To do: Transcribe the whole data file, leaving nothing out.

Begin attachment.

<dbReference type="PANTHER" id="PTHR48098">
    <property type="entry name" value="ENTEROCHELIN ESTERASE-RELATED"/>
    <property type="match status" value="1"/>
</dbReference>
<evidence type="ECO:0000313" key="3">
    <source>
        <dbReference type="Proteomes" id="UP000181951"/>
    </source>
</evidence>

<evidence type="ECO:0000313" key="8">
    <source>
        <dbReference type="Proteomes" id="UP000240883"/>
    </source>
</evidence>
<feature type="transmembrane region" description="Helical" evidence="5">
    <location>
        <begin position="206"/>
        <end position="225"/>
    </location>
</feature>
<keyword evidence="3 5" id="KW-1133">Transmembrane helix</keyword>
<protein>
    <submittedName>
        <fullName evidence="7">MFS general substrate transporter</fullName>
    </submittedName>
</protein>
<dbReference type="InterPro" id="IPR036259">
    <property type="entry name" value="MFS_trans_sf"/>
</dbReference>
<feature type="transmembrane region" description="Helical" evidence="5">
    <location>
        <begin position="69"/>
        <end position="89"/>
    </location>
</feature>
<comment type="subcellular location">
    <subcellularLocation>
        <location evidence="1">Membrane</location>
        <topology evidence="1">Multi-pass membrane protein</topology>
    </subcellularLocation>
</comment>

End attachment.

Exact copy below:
<dbReference type="PANTHER" id="PTHR48098">
    <property type="entry name" value="ENTEROCHELIN ESTERASE-RELATED"/>
    <property type="match status" value="1"/>
</dbReference>
<evidence type="ECO:0000313" key="3">
    <source>
        <dbReference type="Proteomes" id="UP000181951"/>
    </source>
</evidence>

<evidence type="ECO:0000313" key="8">
    <source>
        <dbReference type="Proteomes" id="UP000240883"/>
    </source>
</evidence>
<feature type="transmembrane region" description="Helical" evidence="5">
    <location>
        <begin position="206"/>
        <end position="225"/>
    </location>
</feature>
<keyword evidence="3 5" id="KW-1133">Transmembrane helix</keyword>
<protein>
    <submittedName>
        <fullName evidence="7">MFS general substrate transporter</fullName>
    </submittedName>
</protein>
<dbReference type="InterPro" id="IPR036259">
    <property type="entry name" value="MFS_trans_sf"/>
</dbReference>
<feature type="transmembrane region" description="Helical" evidence="5">
    <location>
        <begin position="69"/>
        <end position="89"/>
    </location>
</feature>
<comment type="subcellular location">
    <subcellularLocation>
        <location evidence="1">Membrane</location>
        <topology evidence="1">Multi-pass membrane protein</topology>
    </subcellularLocation>
</comment>